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It’s no picnic, it’s a play

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Austin Graham

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UIL One Act Play has begun

Senior+Lynley+Eilers+and+junior+Evan+Hays+during+a+scene+in+Picnic.+The+group+is+now+three+weeks+into+their+process+and+has+already+had+their+first+clinic.
Senior Lynley Eilers and junior Evan Hays during a scene in Picnic. The group is now three weeks into their process and has already had their first clinic.

Senior Lynley Eilers and junior Evan Hays during a scene in Picnic. The group is now three weeks into their process and has already had their first clinic.

Austin Graham

Austin Graham

Senior Lynley Eilers and junior Evan Hays during a scene in Picnic. The group is now three weeks into their process and has already had their first clinic.

Most school organizations have UIL competitions annually during the UIL season. Theatre does a competition play which has to follow strict guidelines. This year, they are doing William Inge’s Picnic. They have already had their first clinic and will have a public performance on March 22 and their first competition on the 24.

“When it comes to one act, in my mind, it’s not even about getting this role over another role,” junior Evan Hays said. “Just getting to be a part of the process is truly incredible. Our show has a lot of potential. It’s very naturalistic and about realism. I think that’s something that caters to the actors we have specifically.”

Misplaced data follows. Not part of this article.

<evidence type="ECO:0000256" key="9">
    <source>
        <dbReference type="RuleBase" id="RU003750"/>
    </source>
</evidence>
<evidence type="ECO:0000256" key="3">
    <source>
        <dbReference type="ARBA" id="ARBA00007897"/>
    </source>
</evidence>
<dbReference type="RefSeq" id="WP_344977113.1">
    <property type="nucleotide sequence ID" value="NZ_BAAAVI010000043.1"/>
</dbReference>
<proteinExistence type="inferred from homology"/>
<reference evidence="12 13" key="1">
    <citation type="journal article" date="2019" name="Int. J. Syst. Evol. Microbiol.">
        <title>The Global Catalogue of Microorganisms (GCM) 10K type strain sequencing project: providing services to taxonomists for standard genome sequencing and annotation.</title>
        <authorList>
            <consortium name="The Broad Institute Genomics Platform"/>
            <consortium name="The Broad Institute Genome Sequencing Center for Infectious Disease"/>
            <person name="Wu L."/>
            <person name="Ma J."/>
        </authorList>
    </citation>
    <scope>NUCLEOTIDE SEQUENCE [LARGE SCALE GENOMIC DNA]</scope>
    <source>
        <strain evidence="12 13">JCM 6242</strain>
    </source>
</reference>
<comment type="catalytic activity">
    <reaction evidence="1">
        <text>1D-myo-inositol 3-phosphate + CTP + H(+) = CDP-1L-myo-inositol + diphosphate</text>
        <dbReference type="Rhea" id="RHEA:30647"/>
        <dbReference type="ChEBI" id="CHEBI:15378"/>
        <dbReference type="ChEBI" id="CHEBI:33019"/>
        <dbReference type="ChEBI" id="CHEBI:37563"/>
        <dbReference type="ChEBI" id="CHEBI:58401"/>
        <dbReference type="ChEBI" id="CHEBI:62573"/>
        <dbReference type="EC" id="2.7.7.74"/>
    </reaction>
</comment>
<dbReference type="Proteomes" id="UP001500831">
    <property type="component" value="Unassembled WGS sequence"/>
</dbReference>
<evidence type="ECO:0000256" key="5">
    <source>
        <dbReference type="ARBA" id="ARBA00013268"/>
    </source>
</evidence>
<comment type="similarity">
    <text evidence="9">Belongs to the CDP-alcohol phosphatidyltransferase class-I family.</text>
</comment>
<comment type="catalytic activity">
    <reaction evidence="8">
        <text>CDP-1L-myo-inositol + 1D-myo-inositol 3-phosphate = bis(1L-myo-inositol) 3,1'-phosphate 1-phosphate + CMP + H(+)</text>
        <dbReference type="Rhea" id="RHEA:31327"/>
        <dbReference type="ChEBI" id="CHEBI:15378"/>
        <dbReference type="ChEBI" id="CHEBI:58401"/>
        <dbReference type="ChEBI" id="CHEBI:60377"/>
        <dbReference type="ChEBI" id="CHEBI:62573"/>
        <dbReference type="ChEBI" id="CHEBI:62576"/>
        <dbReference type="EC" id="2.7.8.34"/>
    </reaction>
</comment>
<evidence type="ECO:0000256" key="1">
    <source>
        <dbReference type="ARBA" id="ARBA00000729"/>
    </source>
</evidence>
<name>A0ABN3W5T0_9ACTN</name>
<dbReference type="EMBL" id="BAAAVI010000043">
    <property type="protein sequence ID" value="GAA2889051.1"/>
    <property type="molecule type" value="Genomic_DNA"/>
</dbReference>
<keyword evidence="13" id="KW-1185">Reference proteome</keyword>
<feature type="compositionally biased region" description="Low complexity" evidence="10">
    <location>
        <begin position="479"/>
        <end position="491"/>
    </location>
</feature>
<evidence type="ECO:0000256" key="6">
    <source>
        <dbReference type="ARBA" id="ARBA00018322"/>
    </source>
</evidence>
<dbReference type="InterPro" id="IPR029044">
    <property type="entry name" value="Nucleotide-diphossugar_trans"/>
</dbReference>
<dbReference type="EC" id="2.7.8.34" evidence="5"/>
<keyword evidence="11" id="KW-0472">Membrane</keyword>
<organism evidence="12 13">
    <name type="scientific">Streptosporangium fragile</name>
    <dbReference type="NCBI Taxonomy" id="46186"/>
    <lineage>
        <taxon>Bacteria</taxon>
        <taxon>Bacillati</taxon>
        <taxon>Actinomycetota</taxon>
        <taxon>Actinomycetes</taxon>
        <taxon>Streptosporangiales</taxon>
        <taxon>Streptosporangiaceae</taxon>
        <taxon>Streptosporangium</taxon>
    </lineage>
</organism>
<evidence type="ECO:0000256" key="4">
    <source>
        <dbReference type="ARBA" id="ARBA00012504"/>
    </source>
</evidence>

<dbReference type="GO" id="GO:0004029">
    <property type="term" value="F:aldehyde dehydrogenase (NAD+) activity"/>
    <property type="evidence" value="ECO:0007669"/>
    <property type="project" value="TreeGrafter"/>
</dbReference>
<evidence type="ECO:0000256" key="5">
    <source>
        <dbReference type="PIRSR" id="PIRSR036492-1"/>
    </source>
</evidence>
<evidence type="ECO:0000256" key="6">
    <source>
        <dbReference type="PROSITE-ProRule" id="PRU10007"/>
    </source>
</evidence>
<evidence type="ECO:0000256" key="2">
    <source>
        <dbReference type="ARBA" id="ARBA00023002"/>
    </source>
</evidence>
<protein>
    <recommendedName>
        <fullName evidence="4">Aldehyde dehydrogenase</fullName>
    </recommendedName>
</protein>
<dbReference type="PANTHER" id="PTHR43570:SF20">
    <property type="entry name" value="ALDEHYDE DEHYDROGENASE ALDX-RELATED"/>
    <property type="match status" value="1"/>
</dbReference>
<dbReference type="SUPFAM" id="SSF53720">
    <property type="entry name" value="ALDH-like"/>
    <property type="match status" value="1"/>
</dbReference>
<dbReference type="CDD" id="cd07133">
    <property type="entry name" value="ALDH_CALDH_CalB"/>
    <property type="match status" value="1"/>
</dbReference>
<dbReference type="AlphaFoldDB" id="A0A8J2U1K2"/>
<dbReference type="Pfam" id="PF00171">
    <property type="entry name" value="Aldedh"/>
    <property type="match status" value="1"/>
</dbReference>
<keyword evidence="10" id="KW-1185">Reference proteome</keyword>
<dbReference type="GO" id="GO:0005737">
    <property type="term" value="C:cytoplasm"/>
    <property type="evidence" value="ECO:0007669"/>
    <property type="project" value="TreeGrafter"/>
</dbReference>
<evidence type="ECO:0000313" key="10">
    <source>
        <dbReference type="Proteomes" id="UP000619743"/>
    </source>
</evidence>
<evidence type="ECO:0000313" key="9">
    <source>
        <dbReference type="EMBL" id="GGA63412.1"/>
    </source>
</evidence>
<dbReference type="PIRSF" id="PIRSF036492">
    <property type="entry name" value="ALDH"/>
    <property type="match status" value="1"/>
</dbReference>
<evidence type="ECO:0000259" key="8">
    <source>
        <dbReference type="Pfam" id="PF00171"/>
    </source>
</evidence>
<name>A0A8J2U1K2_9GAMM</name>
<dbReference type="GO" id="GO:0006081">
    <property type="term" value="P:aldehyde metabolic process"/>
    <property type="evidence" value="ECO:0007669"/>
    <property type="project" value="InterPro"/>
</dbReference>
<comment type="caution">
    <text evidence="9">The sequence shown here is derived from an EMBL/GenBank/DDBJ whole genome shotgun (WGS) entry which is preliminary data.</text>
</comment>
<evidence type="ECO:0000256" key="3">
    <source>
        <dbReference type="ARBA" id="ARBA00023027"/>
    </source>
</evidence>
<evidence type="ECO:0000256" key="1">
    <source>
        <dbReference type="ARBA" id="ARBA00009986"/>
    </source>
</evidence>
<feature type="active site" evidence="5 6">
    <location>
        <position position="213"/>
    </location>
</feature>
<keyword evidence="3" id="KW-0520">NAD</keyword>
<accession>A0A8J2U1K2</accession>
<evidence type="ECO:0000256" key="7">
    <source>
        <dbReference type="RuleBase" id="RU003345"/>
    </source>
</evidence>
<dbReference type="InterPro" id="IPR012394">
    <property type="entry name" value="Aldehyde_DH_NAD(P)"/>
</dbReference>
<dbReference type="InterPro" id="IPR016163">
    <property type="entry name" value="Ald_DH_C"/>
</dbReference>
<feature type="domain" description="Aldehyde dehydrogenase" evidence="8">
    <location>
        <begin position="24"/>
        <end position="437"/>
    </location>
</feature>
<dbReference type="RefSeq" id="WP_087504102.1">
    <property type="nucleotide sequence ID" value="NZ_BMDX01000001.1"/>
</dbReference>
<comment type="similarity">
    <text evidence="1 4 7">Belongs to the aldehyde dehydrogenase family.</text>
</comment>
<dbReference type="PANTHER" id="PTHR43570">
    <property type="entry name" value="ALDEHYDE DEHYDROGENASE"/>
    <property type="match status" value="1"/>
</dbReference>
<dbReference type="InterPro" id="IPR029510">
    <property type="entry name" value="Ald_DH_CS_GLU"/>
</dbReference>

The play must be cut down to one act and if it is over 40 minutes, even by .01 seconds, it is disqualified. The set must be set and taken down in under 7 minutes, or they will be disqualified. They are also limited on the amount of fabric they can use, the list of rules goes on and on

“All of the characters in this show have a lot of depth and meaning to them and it’s really exciting to get to play a character with such dynamic traits,” senior Emilee Earthman said. “I see our show advancing all the way to state, knock on wood, hopefully. I feel like with the set of actors we have and the team we have assembled for this show that it can go all the way and be very successful.”

Linda Major has been the theatre director here since 1983. 30 out of her 33 years doing UIL OAP she has won district, made it to region nine times and state three times. The competitions are ranked by district, bi-district, area, region and then state. Each competition has three judges who view the competing shows one after the other and rank them 1st-8th. Up until area, 1st-3rd advance and at region only 1st and 2nd advance to state.

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About the Contributor
Austin Graham, Assistant Editor

My name is Austin Graham and this is my third year to be on the staff of The Roar and my second year as the Assistant Editor. I love dogs more than anything in the entire world and also Cane’s which is where I work(I kinda hate it too though, it’s complicated). I am also part of the Advanced Theatre class and take part in the mainstage plays that our troupe does. I’m excited to teach people new things and to help everyone along the way!

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It’s no picnic, it’s a play